I got into coffee roasting by a very roundabout route, having started off as an ecologist and biostatistician, then being lured into the dark world of IT for many years. My work took me to many places and by the late ’80s I was living in Melbourne, Australia, which became our home. More recently, with our children now grown, I made another career change and spent an enjoyable spell working with the Victorian Environment Protection Authority before we made the difficult decision to return to the UK for family reasons.
I have always been a coffee lover, abandoning the dreaded ‘instant’ for the real thing as a teenager. Not long after and led by that irresistible scent of roasting coffee, I came across an old-fashioned coffee shop, strewn with sacks of green beans and with an old drum roaster in the corner. I was immediately struck by the visual differences between the green beans and started to work my way through their roasted counterparts – I still clearly remember the contrast between New Guinea Peaberry and Old Government Matured Java. ‘Coffee’ was not just something bought in packets, it was a world of complex flavours and I was hooked on it.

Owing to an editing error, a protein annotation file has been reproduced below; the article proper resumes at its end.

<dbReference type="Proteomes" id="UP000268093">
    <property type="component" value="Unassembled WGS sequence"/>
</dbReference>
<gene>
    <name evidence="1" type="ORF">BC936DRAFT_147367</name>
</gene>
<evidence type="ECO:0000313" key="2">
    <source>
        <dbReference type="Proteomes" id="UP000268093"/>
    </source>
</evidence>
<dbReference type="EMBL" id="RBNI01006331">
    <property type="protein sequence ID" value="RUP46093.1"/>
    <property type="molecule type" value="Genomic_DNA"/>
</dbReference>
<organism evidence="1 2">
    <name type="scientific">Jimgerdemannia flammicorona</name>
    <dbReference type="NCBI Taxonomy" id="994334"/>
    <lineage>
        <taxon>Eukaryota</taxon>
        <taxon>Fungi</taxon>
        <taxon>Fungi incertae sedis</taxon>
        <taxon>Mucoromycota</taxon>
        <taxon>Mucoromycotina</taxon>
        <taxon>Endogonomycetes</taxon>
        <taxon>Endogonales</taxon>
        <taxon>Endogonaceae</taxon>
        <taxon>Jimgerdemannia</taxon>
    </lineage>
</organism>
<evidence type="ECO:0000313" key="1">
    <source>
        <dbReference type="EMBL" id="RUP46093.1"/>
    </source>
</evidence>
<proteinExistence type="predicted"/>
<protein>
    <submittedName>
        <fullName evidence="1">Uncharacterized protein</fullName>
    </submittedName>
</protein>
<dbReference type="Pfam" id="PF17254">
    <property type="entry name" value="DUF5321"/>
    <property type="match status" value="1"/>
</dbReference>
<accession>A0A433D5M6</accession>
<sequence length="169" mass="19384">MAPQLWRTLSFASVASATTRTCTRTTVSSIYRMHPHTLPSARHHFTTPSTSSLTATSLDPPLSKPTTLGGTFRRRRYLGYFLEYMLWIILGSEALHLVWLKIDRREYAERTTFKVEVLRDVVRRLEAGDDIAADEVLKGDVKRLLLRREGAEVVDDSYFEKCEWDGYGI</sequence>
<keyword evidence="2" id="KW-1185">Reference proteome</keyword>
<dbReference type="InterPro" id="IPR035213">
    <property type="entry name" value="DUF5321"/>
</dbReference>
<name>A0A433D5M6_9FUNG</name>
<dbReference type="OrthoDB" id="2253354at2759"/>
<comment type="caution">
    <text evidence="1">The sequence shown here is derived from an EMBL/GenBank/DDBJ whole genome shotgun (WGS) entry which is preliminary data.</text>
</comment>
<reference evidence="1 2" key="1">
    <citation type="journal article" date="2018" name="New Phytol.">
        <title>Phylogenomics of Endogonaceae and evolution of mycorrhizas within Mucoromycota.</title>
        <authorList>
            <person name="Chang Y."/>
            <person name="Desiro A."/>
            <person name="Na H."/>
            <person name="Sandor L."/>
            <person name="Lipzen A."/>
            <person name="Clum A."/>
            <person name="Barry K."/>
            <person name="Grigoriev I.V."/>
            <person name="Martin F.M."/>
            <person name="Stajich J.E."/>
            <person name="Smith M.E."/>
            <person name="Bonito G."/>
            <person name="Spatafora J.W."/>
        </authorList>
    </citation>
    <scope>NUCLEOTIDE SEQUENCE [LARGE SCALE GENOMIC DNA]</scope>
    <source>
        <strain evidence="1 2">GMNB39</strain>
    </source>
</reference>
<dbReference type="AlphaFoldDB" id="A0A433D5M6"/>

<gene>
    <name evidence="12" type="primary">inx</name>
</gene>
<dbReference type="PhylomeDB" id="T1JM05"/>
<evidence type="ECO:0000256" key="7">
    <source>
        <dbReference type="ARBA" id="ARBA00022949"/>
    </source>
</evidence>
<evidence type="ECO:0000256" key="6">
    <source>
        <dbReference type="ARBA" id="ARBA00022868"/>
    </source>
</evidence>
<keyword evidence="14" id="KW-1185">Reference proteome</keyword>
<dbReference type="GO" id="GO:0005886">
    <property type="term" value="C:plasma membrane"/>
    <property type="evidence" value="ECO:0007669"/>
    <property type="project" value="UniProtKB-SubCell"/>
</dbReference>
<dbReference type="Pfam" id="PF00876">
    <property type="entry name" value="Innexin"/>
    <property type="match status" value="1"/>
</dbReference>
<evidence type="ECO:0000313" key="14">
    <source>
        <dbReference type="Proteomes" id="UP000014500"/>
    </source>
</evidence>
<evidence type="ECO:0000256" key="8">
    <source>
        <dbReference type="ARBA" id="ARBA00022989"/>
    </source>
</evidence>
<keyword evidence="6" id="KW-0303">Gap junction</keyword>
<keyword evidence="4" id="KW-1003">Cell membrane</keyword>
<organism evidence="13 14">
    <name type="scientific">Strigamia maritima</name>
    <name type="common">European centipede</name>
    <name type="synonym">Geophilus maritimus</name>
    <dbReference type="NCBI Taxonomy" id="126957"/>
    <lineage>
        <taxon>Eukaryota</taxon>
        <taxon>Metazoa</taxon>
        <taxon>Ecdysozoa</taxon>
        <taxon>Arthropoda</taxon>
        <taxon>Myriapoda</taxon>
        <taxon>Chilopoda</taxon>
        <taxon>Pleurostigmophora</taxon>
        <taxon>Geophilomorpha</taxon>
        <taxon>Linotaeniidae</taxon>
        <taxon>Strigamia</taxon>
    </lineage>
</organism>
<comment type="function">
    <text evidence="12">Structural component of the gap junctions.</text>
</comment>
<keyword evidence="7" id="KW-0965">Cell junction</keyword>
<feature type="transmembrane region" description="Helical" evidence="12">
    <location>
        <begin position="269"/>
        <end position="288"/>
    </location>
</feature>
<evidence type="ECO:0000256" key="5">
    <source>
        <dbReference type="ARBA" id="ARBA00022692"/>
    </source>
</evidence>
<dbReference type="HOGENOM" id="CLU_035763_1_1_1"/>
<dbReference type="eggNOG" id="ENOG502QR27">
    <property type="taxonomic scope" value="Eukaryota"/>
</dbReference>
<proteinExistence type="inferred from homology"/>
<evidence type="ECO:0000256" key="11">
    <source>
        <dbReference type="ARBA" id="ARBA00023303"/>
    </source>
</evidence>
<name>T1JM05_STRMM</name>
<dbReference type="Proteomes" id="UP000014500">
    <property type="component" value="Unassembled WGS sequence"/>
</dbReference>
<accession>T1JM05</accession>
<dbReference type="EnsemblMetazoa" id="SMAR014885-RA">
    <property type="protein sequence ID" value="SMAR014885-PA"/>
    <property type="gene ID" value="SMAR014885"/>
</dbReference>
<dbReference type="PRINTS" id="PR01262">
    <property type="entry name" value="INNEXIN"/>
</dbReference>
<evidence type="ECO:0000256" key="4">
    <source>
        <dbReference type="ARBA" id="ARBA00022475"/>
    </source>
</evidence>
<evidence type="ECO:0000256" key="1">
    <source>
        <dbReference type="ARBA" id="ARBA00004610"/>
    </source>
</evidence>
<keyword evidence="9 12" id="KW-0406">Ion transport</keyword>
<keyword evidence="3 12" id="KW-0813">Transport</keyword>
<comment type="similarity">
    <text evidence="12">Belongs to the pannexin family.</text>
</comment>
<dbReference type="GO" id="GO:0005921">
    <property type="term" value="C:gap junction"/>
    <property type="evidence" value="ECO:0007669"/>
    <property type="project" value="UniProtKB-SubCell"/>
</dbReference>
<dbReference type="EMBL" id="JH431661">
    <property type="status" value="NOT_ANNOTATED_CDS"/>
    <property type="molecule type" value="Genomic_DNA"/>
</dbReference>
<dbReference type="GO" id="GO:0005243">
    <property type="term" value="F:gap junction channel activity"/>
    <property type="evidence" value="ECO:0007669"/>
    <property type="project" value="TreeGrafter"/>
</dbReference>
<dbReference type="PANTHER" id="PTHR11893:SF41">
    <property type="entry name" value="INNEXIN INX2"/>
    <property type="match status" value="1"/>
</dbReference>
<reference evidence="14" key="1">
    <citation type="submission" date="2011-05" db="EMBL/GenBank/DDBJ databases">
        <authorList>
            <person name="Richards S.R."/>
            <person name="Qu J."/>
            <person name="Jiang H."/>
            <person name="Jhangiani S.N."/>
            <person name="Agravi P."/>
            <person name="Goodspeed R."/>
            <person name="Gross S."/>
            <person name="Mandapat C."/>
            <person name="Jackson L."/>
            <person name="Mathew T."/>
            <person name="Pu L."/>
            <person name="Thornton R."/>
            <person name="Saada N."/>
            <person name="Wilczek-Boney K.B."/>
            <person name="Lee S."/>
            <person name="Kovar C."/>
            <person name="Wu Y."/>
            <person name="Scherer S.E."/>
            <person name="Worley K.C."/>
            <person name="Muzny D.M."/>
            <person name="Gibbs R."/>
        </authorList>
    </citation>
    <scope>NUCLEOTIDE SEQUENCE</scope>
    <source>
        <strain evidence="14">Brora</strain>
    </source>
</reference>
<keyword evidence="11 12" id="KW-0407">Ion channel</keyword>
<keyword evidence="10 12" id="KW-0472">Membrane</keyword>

Over the years we witnessed Melbourne becoming a vibrant part of the world’s new coffee scene. On my various travels I began to realise just how much better the coffee was in Melbourne than I was experiencing elsewhere, particularly in the UK. I needed to know why and started researching all aspects of coffee, also training as a Barista to gain practical knowledge.
My interest became centred on the new approaches to coffee that were developing in parts of Scandinavia, Canada and the United States as well as Australia. These emphasise fine single-estate beans combined with lighter roasts to bring out their unique flavours. New fluid-bed roasting technology was producing subtler results than was possible with traditional drum roasters.
On our return to the UK, and now living in Gloucester, there was an opportunity to turn an obsession into our business. We imported a new and radically different type of fluid-bed roaster from the USA which allows precise artisan control of the roasting process. The roasting beans are lofted on a cushion of hot air and there are no hot surfaces to char or overheat them. Development is very even throughout the bean structure and flavours are clean, not masked by burnt or baked notes. We believe very few small capacity roasters can match ours for results or flexibility.
Coffee is not my only preoccupation and I enjoy making artisanal foods, especially charcuterie, bread and beer. I am an environmentalist, as is probably obvious from my background, and a keen beekeeper and beekeeping instructor going back many years. Some might suggest this is also an obsession! I have plans to establish a community apiary in Gloucester, once I can obtain a suitable site.